In 1968, there was no award for the Most Popular Female in Television. According to Bert Newton, who was hosting that year, "it appears no one was deemed worthy enough to receive it". He pleaded with the producers to never be put in that position again.[3]

In 1973 the media were invited for the first time to attend the Logies.

In 1984 the Hall of Fame Logie was introduced by TV Week to recognise outstanding and continued contribution to television by an individual or program with the induction of Hector Crawford.

In 1988 future international pop star Kylie Minogue became the youngest person to win a Gold Logie (aged 19), and in 2010 Ray Meagher became oldest person to win the award (age 66).

YearVenueHostBroadcasterGold Logie winner(s)
1959Awards presented on In Melbourne Tonight(Googie Withers - Guest Presenter)GTV-9Graham Kennedy
Panda Lisner
1960Savoy Hotel, Brighton, MelbourneHugh O'BrienGraham Kennedy
1961Chevron-Hilton Hotel, SydneyJimmy EdwardsABCBob Dyer
1962Chevron Hotel, MelbourneGerald Lyons (Awards Presented by Bob Dyer)ABCLorrae Desmond
Tommy Hanlon, Jr.
1963Chevron-Hilton Hotel, SydneyTony Hancock with Marie McDonaldNine Network[citation needed]Michael Charlton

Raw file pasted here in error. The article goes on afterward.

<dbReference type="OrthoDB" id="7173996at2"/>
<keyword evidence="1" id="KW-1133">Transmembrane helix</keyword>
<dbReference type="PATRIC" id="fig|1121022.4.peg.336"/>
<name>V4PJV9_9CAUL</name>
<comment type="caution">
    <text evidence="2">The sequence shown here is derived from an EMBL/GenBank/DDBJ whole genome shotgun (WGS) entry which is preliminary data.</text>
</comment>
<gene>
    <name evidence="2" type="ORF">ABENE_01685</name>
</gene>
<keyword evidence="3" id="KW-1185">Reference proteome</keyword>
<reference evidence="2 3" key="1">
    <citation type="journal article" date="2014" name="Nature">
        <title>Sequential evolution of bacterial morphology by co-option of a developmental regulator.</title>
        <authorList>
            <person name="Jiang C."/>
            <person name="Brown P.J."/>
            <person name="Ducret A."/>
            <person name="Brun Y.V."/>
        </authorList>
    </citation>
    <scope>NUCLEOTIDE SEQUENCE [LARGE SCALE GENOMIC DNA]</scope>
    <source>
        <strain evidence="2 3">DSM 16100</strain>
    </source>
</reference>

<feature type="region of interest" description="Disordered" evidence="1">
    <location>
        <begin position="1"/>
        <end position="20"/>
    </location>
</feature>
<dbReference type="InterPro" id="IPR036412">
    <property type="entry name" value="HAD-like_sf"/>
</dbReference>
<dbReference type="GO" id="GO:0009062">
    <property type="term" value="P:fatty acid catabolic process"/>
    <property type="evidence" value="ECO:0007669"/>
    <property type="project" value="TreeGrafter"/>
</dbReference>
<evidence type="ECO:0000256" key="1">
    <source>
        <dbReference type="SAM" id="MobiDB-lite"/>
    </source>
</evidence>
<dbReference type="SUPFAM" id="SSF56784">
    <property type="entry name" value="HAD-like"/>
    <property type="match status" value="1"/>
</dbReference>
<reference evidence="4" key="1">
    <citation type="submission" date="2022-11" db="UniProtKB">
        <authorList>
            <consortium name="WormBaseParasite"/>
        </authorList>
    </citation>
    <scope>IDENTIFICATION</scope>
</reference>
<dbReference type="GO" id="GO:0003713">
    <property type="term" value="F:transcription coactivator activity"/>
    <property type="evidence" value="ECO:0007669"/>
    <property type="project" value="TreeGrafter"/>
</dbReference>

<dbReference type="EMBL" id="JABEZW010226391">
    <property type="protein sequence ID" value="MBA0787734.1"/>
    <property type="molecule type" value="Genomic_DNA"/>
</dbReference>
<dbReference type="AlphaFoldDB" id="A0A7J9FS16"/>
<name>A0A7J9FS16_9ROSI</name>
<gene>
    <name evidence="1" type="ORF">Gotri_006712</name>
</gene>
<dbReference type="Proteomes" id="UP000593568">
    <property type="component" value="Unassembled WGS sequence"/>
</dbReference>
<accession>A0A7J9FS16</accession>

1964On board the Lloyd Triestino Liner 'Marconi' ?Nine Network[citation needed]Bobby Limb
1965Palais De Dance, MelbourneGerald Lyons (Donna Douglas - Guest Presenter)ABC[citation needed]Jimmy Hannan
1966Southern Cross Hotel, Melbourne ?Nine Network[citation needed]Gordon Chater
1967The Zodiac Room on cruise liner the FairstarBert Newton (Vic Morrow - Guest Presenter)GTV-9Graham Kennedy
Hazel Phillips
1968Southern Cross Hotel, MelbourneBert NewtonNine NetworkBrian Henderson
1969Southern Cross Hotel, MelbourneBert NewtonNine NetworkGraham Kennedy
1970Southern Cross Hotel, MelbourneBert NewtonNine NetworkBarry Crocker
Maggie Tabberer
1971Southern Cross Hotel, MelbourneBert NewtonNine NetworkGerard Kennedy
Maggie Tabberer
1972Southern Cross Hotel, MelbourneBert NewtonNine NetworkGerard Kennedy
1973Southern Cross Hotel, MelbourneBert NewtonNine NetworkTony Barber
1974Southern Cross Hotel, MelbourneBert NewtonNine NetworkGraham Kennedy
Pat McDonald
1975Southern Cross Hotel, MelbourneBert NewtonNine NetworkErnie Sigley
Denise Drysdale
1976Southern Cross Hotel, MelbourneBert NewtonNine NetworkNorman Gunston
Denise Drysdale
1977Southern Cross Hotel, MelbourneBert NewtonNine NetworkDon Lane
Jeanne Little
1978Southern Cross Hotel, MelbourneBert NewtonNine NetworkGraham Kennedy
1979Hilton Hotel, MelbourneBert NewtonNine NetworkBert Newton
1980Hilton Hotel, MelbourneBert NewtonNine NetworkMike Walsh
1981Centrepoint Convention Centre, SydneyMichael ParkinsonNetwork TenBert Newton